Alleged ArriveCan App Lies and Threats ‘Extremely Concerning’: Trudeau
Prime Minister Justin Trudeau described allegations involving threats and deceit linked to the ArriveCan app as “extremely concerning” during a session in the House of Commons on Wednesday.
The allegations were raised by Cameron MacDonald, Assistant Deputy Minister at Health Canada, implicating Minh Doan, the federal government’s Chief Technology Officer, reports The Globe and Mail.
MacDonald testified before the government operations committee, claiming Doan threatened him during an October 2022 phone call. The conversation centered on what officials should disclose about the selection of GCStrategies, a small IT staffing firm, to build the ArriveCan app.
At that time, Doan was the Vice-President and Chief Information Officer at the Canada Border Services Agency (CBSA), and MacDonald was his subordinate.
Doan had previously told MPs he was not personally involved in hiring GCStrategies, a claim MacDonald contested. “It was a lie that was told to this committee. Everyone knows it,” MacDonald stated.
Conservative MP Pierre Poilievre brought these allegations to Trudeau’s attention during Question Period. Trudeau responded, “Obviously, the reports coming out are extremely concerning. And I know that the respective authorities will be taking this extremely seriously. We expect our professional public servants to always conduct themselves with utmost integrity. And I’m sure that that will continue to happen.”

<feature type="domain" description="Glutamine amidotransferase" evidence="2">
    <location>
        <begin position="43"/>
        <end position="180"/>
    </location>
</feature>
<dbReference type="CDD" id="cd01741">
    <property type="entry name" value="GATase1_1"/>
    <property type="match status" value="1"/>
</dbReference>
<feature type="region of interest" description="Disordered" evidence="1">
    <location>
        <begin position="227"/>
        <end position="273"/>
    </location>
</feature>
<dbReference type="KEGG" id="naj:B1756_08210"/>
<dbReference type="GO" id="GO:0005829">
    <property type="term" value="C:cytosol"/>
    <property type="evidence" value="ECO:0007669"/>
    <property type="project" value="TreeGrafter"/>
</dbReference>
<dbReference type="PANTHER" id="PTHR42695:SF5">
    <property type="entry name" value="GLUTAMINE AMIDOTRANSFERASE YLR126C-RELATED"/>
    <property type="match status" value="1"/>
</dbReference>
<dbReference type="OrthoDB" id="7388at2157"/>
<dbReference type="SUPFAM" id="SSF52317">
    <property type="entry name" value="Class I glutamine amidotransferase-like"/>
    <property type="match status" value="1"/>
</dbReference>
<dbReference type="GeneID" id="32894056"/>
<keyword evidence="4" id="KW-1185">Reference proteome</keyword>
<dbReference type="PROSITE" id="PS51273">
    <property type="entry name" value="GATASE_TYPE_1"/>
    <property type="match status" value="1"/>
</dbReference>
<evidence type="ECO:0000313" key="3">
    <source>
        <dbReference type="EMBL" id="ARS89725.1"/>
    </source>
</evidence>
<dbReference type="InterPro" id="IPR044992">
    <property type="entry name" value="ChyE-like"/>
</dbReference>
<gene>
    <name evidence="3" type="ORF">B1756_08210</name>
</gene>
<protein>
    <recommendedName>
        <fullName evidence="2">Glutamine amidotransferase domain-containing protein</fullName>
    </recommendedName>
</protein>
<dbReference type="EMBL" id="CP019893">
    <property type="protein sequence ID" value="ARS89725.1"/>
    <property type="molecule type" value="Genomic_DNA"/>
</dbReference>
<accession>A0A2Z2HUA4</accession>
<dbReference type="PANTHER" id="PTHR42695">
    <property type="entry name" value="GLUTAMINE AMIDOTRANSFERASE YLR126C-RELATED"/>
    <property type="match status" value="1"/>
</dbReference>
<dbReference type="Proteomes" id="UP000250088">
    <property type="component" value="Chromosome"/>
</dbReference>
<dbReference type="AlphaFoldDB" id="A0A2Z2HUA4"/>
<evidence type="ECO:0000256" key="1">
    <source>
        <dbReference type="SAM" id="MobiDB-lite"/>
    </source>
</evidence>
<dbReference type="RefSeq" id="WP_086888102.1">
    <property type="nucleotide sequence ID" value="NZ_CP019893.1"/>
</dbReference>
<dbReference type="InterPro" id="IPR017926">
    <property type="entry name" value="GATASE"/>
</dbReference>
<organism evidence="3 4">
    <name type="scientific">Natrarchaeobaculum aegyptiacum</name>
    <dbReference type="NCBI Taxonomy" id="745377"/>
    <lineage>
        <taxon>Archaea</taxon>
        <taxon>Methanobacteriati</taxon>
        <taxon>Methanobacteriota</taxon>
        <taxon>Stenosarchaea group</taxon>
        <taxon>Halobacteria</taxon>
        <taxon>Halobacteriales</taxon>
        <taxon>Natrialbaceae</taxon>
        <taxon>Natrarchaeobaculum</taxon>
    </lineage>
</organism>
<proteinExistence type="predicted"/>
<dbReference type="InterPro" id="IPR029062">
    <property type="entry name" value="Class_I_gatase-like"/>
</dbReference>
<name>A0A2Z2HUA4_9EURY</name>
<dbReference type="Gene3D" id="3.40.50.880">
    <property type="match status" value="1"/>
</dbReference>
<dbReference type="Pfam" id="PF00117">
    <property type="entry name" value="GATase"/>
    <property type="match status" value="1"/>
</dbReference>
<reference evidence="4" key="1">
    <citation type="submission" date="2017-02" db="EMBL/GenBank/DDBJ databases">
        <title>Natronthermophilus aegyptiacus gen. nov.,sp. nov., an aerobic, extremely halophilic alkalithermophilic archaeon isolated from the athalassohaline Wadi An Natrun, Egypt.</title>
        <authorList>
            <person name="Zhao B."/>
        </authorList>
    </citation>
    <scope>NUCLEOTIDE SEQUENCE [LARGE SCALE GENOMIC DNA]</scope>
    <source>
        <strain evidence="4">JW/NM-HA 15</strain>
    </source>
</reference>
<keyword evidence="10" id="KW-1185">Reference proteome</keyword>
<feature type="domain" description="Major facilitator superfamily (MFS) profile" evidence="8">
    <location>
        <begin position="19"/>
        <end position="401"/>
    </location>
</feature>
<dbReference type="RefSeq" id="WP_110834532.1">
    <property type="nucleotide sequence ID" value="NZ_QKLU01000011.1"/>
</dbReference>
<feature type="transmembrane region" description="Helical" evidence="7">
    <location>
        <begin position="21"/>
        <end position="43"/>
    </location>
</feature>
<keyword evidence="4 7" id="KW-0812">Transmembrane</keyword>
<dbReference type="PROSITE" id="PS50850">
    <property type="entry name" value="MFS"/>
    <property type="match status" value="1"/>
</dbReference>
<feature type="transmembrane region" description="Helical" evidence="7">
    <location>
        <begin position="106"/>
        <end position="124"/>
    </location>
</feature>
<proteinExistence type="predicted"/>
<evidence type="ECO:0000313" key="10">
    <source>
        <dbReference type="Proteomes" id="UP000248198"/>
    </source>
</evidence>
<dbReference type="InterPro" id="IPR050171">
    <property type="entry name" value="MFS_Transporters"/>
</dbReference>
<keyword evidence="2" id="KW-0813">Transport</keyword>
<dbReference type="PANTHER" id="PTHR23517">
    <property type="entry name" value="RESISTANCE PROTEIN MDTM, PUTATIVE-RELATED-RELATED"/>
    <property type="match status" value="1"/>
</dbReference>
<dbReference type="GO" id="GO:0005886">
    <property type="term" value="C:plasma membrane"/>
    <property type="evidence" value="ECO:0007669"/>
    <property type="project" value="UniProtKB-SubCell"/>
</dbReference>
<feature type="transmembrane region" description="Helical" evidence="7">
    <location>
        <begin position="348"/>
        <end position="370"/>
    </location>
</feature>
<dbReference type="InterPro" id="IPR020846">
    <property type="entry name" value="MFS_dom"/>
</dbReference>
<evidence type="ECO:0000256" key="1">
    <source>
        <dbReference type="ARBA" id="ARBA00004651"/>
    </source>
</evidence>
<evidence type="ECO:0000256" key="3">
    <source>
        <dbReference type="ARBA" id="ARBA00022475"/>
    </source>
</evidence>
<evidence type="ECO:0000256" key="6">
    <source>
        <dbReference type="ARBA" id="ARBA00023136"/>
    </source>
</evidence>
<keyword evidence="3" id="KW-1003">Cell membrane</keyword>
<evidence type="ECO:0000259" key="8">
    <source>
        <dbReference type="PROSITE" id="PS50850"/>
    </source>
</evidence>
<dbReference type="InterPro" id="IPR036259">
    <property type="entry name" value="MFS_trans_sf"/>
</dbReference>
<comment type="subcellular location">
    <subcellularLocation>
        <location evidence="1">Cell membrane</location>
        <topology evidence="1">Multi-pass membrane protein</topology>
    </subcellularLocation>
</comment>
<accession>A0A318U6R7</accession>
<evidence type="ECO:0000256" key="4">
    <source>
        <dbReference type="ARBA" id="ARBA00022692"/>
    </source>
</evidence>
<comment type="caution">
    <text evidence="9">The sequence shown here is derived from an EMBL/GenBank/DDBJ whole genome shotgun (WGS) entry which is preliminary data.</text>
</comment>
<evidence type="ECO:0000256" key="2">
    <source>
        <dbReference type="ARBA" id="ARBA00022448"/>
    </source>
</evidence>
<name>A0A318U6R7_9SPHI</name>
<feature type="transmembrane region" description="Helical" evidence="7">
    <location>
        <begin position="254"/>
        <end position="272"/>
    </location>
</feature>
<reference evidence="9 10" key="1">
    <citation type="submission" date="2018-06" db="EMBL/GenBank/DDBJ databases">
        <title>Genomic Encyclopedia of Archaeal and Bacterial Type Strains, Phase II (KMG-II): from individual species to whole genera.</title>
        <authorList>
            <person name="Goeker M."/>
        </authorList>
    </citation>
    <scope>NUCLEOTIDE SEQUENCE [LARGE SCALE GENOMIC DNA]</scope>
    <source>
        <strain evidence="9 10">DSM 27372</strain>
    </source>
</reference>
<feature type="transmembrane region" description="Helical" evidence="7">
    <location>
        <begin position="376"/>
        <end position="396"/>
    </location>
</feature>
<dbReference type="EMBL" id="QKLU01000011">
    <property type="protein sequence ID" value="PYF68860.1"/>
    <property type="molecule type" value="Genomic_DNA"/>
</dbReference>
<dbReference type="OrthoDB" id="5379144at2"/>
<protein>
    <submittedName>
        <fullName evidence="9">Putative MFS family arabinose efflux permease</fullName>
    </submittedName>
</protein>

The Treasury Board Secretariat, where Doan is currently employed, deferred all inquiries to the CBSA, which declined to comment.
Health Minister Mark Holland expressed concern upon learning of the testimony, saying, “I’m just being made aware of this, so, obviously concerned by the testimony. I’m going to be taking a look at it. I need a moment to digest it.”
MacDonald described feeling “incredibly threatened” during his interaction with Doan, who had indicated that then-Public Safety Minister Marco Mendicino was displeased with the ArriveCan coverage and sought accountability. Mendicino was upset about ArriveCan stories and apparently said he wanted “somebody’s head on a platter.”
Mendicino denied using such language, stating, “I was not part of the conversation with these individuals and I did not use the language attributed to me.”
GCStrategies, which has received significant outsourcing work on ArriveCan to the tune of $11 million, informed MPs that it primarily operates through subcontracting, employing only two staff members and taking a commission for its services.
The government operations committee has broadened its study of ArriveCan to include additional contracting concerns, following reports involving Botler, a Montreal software company, and its grievances related to subcontracting practices.
CBSA President Erin O’Gorman announced a temporary suspension of contracts with GCStrategies, Coradix, and Dalian, all involved in the $54 million ArriveCan project. The RCMP is investigating these matters.
Poilievre questioned the government’s decision to engage GCStrategies for ArriveCan, highlighting the significant financial involvement. Trudeau assured that the government is fully cooperating with ongoing investigations, emphasizing the commitment to addressing any wrongdoing.
A $54 million dollar mobile app for iOS and Android. Your tax dollars at work, folks.